The Star Alliance: An Example of Collaboration

As input to the book I’m writing at the moment, I have been thinking about examples of collaboration in business, and it struck me that the Star Alliance is a great example of the value of collaboration in the travel industry. Essentially, the Star Alliance is a group of airlines (at December 2010, almost 30 airlines) from around the world that agree to work together for various reasons. Those reasons include:

  • Seamlessness and Consistency for Passengers … Passengers gain from the Star Alliance. While an individual who travels frequently can gain status within one or two frequent flyer programs, only diehard travelers could pull off more than that. The benefits that come from being in a frequent flyer program are shared across airlines in the Star Alliance – priority check-in, priority baggage, access to lounges, priority boarding, extra baggage allowances, and more. What you earn on one airline can be shared across all airlines in the alliance. Passengers can even take the hassle of working out international trips by booking travel plans through the Star Alliance web site, rather than with individual airlines.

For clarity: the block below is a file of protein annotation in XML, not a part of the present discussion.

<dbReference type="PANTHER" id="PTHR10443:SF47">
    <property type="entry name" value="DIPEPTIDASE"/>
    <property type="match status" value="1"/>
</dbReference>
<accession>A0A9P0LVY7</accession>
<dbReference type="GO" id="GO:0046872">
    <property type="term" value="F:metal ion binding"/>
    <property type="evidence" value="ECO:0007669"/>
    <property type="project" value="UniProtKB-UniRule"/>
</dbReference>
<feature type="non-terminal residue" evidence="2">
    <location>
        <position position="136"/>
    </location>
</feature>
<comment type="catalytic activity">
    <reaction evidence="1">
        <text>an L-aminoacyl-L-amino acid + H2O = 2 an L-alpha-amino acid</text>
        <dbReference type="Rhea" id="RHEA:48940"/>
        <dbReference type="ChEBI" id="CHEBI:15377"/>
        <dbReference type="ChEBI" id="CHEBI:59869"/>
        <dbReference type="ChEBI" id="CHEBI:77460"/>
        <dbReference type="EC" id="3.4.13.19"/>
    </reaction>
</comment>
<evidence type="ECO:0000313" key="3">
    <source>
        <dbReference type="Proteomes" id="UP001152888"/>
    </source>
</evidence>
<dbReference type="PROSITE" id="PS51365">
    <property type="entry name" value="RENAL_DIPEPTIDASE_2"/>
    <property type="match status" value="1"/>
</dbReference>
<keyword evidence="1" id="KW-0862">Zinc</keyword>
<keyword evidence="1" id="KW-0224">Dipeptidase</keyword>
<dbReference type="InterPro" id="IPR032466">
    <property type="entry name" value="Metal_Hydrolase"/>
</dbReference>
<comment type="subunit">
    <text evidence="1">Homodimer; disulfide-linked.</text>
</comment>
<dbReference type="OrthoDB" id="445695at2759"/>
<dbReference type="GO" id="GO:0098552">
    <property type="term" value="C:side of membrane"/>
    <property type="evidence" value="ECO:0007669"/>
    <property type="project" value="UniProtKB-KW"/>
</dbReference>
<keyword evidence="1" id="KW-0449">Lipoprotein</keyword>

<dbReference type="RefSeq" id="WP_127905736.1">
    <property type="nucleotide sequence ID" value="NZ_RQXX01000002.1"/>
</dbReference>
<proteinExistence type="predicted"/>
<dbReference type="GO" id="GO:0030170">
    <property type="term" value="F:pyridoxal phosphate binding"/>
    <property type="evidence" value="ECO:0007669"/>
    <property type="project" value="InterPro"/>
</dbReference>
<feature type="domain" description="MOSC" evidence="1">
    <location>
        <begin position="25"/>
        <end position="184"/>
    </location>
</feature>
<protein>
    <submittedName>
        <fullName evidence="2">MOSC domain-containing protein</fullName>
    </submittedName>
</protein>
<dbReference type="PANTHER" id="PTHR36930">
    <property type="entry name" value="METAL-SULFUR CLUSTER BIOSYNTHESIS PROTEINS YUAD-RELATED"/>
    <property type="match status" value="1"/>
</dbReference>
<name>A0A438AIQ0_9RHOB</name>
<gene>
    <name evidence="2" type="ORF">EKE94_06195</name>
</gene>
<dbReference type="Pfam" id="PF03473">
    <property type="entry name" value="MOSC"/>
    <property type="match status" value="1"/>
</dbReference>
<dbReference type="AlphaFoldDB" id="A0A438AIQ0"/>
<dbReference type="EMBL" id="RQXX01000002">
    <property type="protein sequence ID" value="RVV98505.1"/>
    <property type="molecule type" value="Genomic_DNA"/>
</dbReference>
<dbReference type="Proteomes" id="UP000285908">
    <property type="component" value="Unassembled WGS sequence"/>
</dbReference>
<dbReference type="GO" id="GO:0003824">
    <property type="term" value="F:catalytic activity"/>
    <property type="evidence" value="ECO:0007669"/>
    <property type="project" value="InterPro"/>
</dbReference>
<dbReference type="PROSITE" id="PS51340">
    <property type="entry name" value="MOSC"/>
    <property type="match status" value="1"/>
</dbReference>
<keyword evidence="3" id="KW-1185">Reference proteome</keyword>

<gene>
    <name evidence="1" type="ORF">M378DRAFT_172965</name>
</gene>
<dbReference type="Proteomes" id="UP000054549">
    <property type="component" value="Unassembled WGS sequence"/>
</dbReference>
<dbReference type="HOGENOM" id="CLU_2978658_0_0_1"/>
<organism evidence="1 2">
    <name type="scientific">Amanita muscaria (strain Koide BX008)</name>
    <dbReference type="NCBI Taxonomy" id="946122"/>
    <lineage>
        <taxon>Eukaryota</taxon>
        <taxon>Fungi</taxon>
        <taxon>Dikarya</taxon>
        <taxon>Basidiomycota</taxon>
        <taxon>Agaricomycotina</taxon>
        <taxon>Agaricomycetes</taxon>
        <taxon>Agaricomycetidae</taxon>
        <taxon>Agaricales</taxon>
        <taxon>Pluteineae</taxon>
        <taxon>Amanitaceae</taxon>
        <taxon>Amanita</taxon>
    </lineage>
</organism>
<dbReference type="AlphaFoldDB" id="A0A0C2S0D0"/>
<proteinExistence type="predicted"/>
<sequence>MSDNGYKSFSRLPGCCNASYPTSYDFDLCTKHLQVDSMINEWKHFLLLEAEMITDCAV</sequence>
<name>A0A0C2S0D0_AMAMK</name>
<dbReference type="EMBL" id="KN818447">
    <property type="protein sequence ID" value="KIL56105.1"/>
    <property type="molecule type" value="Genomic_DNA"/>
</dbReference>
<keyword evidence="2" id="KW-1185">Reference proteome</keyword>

• Cost Reduction for Airlines … If you think parking is expensive at airports, think how much real estate must cost inside the buildings, especially at the major hub airports. By working together, individual airlines don’t have to build and operate separate lounges for frequent flyers. One lounge is built and maintained, and any passenger with Star Alliance status is able to access it. I don’t know how the airlines share the costs for the lounges, but perhaps costs are on a pro-rata basis on the number of passengers checking in with each airline per month.
  • Changing the Competitive Dynamics … Once you have status within an airline that’s part of the Star Alliance, when facing a decision about traveling to a particular destination, where one airline is part of the Alliance and one is not, which airline would you choose? My guess is the balance of decision will fall in favor of the Alliance airline. Thus by working together, the airlines that are part of the Alliance have reformed the competitive airscape away from choices about individual airlines to choices about airlines within the Alliance or not. That’s powerful.

As a passenger, I appreciate the benefits that come from having Air New Zealand Gold status, and given Air New Zealand’s involvement in the Star Alliance, I appreciate the extension of those benefits outside of the country.

The Star Alliance is a great example of collaboration – where there is potential to do something together, with clear benefits to everyone involved, and clear detriments to those not involved.

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